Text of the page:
Podcaster Ups Her Nursing Game

By Gigi Marino, SMU News

Last year, Annie Fulton, ABSN ’14, had reservations for a glorious two-week vacation to Italy, but Covid waylaid those plans. What was a nurse with time on her hands to do? Fulton, who listens to a lot of free, open-access, medical education podcasts (FOAM) thought nurses could benefit from more of a presence in the medium. So, the Accelerated Bachelor of Science in Nursing alumna hunkered down during her time off and created Up My Nursing Game, a podcast for nurses.

What inspired you to start a podcast?

I listen to a lot of FOAM educational podcasts. I see it as staying on top of the latest and greatest evidence-based practices. But, almost all the medical, educational podcasts out there are geared toward doctors. I enjoy listening to them, but half the content is over my head. I really noticed a hole in the market. I decided to create the podcast I always wanted to listen to.

In the title, does “my” refer to you, other nurses, or both?

Both. It’s about keeping nurses on top of their game. I don’t ever want to be stuck. I graduated nursing school in 2014 and don’t want to be a 2014 nurse for decades to come. Textbooks are outdated as soon as they’re published, but podcasts are cutting-edge.

Why a podcast?

Podcasts are super convenient, and nurses are busy people. We can listen to podcasts anywhere and anytime—exercising in the gym, driving to work, shopping for groceries, or cleaning your house.

On Up My Nursing Game, you discuss topics from alcohol abuse to end-of-life issues. How do you choose?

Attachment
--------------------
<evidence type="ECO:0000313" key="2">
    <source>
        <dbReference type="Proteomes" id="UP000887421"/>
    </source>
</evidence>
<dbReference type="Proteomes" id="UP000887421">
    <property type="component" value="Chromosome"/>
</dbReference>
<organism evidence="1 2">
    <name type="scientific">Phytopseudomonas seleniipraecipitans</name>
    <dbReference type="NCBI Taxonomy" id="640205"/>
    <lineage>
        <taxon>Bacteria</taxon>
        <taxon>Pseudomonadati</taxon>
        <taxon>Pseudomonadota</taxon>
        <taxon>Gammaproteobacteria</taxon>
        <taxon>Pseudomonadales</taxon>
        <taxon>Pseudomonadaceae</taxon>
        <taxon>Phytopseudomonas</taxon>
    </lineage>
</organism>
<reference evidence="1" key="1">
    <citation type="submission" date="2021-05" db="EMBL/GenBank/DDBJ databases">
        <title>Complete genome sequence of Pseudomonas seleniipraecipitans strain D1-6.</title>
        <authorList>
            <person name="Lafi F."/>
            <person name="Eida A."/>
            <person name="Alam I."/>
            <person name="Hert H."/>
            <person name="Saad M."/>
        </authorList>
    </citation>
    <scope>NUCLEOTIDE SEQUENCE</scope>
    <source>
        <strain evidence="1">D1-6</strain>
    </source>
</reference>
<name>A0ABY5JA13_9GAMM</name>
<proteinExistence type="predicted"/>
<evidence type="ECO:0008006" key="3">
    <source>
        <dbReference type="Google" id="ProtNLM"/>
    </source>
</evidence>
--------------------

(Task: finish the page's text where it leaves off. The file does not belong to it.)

I’ve been a nurse for over six years now. I thought, "If I still don’t understand or am confused by something, I bet other nurses are, too.” I began to approach doctors who could provide clarity for these topics.

Who is in your audience?

My ideal audience is someone like me—an experienced hospital nurse working in an inpatient setting, who interfaces closely with doctors, occupational therapists, respiratory therapists, even spiritual care. But new nurses, nursing students, and doctors also listen. Some doctors have had “ah-ha” moments listening to my podcast. One told me he didn’t know that when he orders a potassium replacement that means the nurse has to hang four separate bags of potassium. He didn’t realize what his order entails for a nurse. I’d like to think that each doctor comes away learning something from each episode, as well as the nurse audience. It’s a two-way street.

What have you learned from the podcast?

Because I am now a podcast host, I am not so afraid to ask a doctor a clarifying question, and they aren’t as defensive in answering. Now doctors know that I’m honestly curious, and that I truly just want to add to my knowledge and improve patient outcomes.

How did SMU prepare you for this venture?

Samuel Merritt did a really good job of making us nurses feel empowered, rather than like passive members of a healthcare team. I remember a simulation lab where we dealt with a difficult work scenario: A doctor came into a room and was about to perform the wrong procedure on a patient. The nurse had to decide how to intervene, to be active and present. It was a great experience. In fact, I’d love to talk with faculty and students interested in collaborating on the podcast.

Did any particular classes or professors influence you at SMU?

Brenda Rengstorf. She brought this can-do attitude to nursing. When I first met her, I said that I wanted to become a flight nurse. Flight nurses go up in helicopters and do some pretty badass stuff. It takes years of experience, and only the cream of the crop qualify. I said, “I want to become a flight nurse, but I know that’s really hard to do, and it’s going to take years.” She said, “Yeah, but you can do it.”

I respect and respond to that can-do attitude. There are a lot of reasons I could say, “I can’t do this podcast: I work full-time; I’m a mom; There aren’t enough hours in the day.” But Brenda’s words rang in my head—and yeah, I can do it. I am doing it.

You May Also Like:

View all news